With ‘Mucho Mucho Amor,’ Astrologer Walter Mercado Is Laid To Rest At 87

“Walter Mercado was a daily presence. Imagine, kind of like Mr. Rogers meets Oprah, dressed as Liberace.”

By Kristen Cabrera & Joy DiazNovember 8, 2019 10:20 am,

To close every show, astrologist and TV personality Walter Mercado used a special and genuine catch phrase: “Bendiciones para todos y que Dios me los bendiga a todos y que reciban de mi paz, mucha paz – pero sobre todo – mucho, mucho amor!” 

He wished his audience peace and lots and lots of love. 

It’s that love that remains in the hearts of so many in the Latinx community as they mourn his passing. Mercado died last week at the age of 87 and was laid to rest in his native Puerto Rico. 

He was someone who loved the colorful aspects of life and chose to spread the message of positivity and acceptance, says Kareem Tabsch. He is the codirector of “Mucho, Mucho Amor,” a forthcoming documentary about Mercado. Tabsch spent the last three years with Mercado and his family.

He is one of the staples of Spanish-language television,” Tabsch says. “If you were a Latino in the U.S. or in Latin America, Walter Mercado was a daily presence. Imagine, kind of like Mr. Rogers meets Oprah, dressed as Liberace.”

But it was chance that led Mercado down the path of being a Latinx icon. He started out as a telelanovela actor in Puerto Rico. Then one day almost 50 years ago, Mecado was asked by someone at a Puerto Rican news station to fill-in for their normal astrologer, who didn’t show up. Decades later Mercado was watched in more than 120 million homes in the U.S. and around the world.

For many, including Tabsch, Mercado is not just a pop culture icon but a link across generations of a multicultural family.

“As a young Latino growing up in Miami, Walter Mercado, those daily horoscopes were a do not miss, must see tradition in our household,” he says. I like a lot of my contemporaries when Walter came on TV in the afternoon. Our abuelitas and our moms would shut us up and sit us down and the family would watch. And that was a kind of memory that, you know, stuck very vividly in her mind.” 

Mercado also loved to learn, Tabsch says. His embrace of various faiths, cultures and ideologies beamed through TV screens as he gave his predictions.

“He took the best of Christianity, the best of Hinduism, the best of Buddhism, the best of Islam and in Judaism – he took a little bit from all the faiths and from some of the smaller faiths like Santería. And he blended all of those, finding the best in them. And so when he spoke, everything was kind of influenced from these different belief systems.”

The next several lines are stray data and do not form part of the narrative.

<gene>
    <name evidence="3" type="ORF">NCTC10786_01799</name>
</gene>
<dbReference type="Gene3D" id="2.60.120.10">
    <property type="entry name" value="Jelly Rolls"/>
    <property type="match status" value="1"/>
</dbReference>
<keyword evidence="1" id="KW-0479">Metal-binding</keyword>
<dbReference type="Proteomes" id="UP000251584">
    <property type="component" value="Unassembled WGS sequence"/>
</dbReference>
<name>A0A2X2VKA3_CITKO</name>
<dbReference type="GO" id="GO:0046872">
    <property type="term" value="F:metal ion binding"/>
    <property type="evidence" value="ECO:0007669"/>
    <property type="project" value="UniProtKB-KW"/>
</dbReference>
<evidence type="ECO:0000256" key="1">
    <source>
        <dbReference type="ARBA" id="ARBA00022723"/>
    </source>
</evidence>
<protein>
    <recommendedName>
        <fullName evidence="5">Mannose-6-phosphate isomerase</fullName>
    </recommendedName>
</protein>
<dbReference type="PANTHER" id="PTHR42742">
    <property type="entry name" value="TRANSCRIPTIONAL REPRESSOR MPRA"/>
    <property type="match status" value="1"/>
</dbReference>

He was also somebody who challenged perceptions of masculinity and femininity while living in a historically machismo culture – by just being his authentic self.

“He blended male and female energies. He was androgynous,” Tabsch says.

Mercado donned makeup and was famous for his flamboyant capes. And watching him had a lasting effect on Tabsch.

“As a young queer person growing up,” he says, “being able to see someone on TV who was different. I knew that I wasn’t like every other boy in. And while I didn’t want to wear capes and jewels. I knew that there was somebody out there that was also different. And that was inspiring. And it was inspiring for a great deal of us, I think. And he helped us understand and accept ourselves, but also to understand and accept one another. And that our abuelitas could love him, They could also love us.”

Despite his cultural influence, Mercado also had his detractors, says Tabsch.

“And, that was most to do with [people’s] own prejudices, whether they were faith-based prejudices, whether they were homophobia – which are things that he really contended with in his lifetime,” he says.

Courtesy of Walter Mercado documentary

The team behind the forthcoming Walter Mercado documentary, "Mucho Mucho Amor," codirectors Kareem Tabsch and Cristina Costantini, producer Alex Fumero and Walter Mercado.

But for all his showmanship in front of the camera, Mercado was a famously private man, cherishing the close bonds of family. Bonds that Tabsch, over the last three years of Mercado’s life, developed with Mercado and his family.

“You know, it’s still a little shocking to me,” he says. “I can’t imagine walking through the doors of his house and in Coupe in San Juan and not seeing him and hearing him tell me he loves me and how am I doing? And it’s just a reminder of one of the things that happens when you grow up. Some people leave, but their memory stays with you forever. And I think that that Walter’s going to be one of those people. There’s never going to be another one like him — ever”